We often think of smart homes in the terms of what is inside of the structure, after the foundation is built. Smart homes can be so much more than that, though, and we are getting a glimpse of how the definition of “smart home” can be expanded in the future.
A house isn’t just what is on the inside; it starts with a blueprint and materials. Up until now those aspects of the homebuilding process have largely relied on hundreds of hours of labor from humans. What if it didn’t, though? The technology behind smart home products is being advanced for different industries, as well, such as construction. The use of 3D printing is still in its infancy, but there have been a lot of experiments that prove it is something worth being excited about.
One of those applications that has been getting press lately is 3D printing of houses. Yes, full houses, built with a 3D printer in a fraction of the time it takes human labor and a fraction of the cost it takes in raw materials. While not a perfect process yet, there is a lot to look forward to as this industry grows.
3D printing can be used to make traditional and custom homes, homes for off-the-grid living, and also to make homes in low-income areas in the United States and around the world. Some even have lofty ideas of sending these 3D printing robots to other planets to help colonize them before humans make their journey there for permanent living.
Using a 3D printing robot to build homes is also great for the environment. There is a major reduction in the amount of material waster as well as in emissions.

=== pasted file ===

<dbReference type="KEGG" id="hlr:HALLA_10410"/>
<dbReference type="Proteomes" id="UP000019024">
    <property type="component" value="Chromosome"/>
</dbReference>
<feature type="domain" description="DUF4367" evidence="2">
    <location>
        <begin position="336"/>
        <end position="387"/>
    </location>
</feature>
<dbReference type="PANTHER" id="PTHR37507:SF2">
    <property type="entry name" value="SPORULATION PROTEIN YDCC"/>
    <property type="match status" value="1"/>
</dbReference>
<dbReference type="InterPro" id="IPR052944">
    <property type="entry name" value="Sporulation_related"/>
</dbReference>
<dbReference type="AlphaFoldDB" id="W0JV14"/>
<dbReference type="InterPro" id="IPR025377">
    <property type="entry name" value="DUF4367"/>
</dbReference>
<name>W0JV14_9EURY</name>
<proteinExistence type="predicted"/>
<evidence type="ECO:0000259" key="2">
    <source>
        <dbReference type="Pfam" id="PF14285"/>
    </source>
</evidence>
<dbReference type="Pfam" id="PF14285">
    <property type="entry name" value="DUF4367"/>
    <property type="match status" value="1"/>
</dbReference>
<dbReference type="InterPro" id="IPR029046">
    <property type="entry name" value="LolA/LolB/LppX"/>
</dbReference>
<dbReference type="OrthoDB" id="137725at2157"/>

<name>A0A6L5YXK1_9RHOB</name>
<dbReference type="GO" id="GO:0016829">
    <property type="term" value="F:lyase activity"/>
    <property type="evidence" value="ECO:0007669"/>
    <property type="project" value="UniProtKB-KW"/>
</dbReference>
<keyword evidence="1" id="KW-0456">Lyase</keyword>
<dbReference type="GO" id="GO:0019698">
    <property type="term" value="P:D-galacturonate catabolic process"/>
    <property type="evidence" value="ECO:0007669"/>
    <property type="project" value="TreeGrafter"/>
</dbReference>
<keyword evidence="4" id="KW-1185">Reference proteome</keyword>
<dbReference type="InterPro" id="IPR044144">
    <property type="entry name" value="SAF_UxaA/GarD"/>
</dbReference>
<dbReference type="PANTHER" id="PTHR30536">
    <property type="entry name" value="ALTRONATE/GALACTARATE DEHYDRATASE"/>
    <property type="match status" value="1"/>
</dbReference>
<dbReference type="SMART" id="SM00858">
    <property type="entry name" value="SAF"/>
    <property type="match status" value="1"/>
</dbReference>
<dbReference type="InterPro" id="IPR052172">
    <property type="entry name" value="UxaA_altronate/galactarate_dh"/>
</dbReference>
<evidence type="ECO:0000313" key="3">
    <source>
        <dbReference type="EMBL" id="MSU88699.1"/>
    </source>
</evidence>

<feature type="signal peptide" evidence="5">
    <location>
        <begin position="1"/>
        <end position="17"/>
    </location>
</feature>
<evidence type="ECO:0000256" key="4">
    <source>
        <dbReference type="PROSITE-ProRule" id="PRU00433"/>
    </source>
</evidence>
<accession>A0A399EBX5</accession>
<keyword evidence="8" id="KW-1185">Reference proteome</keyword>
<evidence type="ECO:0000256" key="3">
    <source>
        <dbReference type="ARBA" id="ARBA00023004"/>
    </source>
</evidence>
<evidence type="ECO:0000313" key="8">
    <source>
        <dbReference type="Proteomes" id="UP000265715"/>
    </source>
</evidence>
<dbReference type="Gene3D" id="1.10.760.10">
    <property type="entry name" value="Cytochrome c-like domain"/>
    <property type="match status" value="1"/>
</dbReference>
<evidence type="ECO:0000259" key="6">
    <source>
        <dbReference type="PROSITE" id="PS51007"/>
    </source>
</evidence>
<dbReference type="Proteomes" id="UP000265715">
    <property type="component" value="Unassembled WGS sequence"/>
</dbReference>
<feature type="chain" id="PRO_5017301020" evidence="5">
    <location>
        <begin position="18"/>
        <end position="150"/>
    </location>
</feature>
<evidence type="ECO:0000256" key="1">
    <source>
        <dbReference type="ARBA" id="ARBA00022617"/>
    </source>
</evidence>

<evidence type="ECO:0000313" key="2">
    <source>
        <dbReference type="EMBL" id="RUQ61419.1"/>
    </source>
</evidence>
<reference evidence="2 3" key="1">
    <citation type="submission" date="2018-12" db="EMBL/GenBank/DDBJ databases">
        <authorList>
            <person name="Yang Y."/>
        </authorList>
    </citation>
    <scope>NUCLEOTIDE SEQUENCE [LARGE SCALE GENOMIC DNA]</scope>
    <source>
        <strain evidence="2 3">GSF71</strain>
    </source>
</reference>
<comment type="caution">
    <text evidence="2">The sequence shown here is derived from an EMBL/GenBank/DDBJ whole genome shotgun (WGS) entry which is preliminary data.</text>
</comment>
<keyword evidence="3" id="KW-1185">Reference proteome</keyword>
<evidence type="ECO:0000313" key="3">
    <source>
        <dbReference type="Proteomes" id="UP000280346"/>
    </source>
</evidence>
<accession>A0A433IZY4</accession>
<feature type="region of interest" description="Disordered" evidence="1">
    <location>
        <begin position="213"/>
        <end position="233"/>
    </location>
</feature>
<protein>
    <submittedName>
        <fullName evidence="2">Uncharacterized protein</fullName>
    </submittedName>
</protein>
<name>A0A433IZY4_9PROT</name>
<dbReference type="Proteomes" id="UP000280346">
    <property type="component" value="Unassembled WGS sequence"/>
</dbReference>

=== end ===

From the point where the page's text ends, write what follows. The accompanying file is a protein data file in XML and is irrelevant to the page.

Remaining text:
Additionally, 3d printing of homes takes much less time in general. While a traditionally construction home could take several months to over a year, the companies experimenting with 3D printing of homes are able to construct in a day (give or take). The smaller the home, the less time it takes to print.
Homes that are 3D printed also allow for maximum, and nearly unlimited, customization. This can include materials, finishes and the overall look of the home, but it can also include building on difficult terrain, or for holding up against more extreme weather conditions.
If you’re thinking that this type of construction is going to take jobs away from people, I think you need to expand your thinking. First of all, there is still a need for a human touch. Most processes are still using a human for the installation of some things, including plumbing and electrical systems. Another great point is that the use of this technology that removes some of the physical demands of the job actually open up the industry to more people, including those that can’t stand or do heavy lifting due to age or disability.
For now, of course, there are limitations. 3D printing robots don’t have an unlimited range for sizing, and they also can’t necessarily do all of the work. Right now, this technology allows for the building of homes that are smaller in size; mansions aren’t quite within reach using 3D printing (yet).
To see how else artificial intelligence is taking over our daily lives read Digital Assistants Set Sights on Gadget Domination.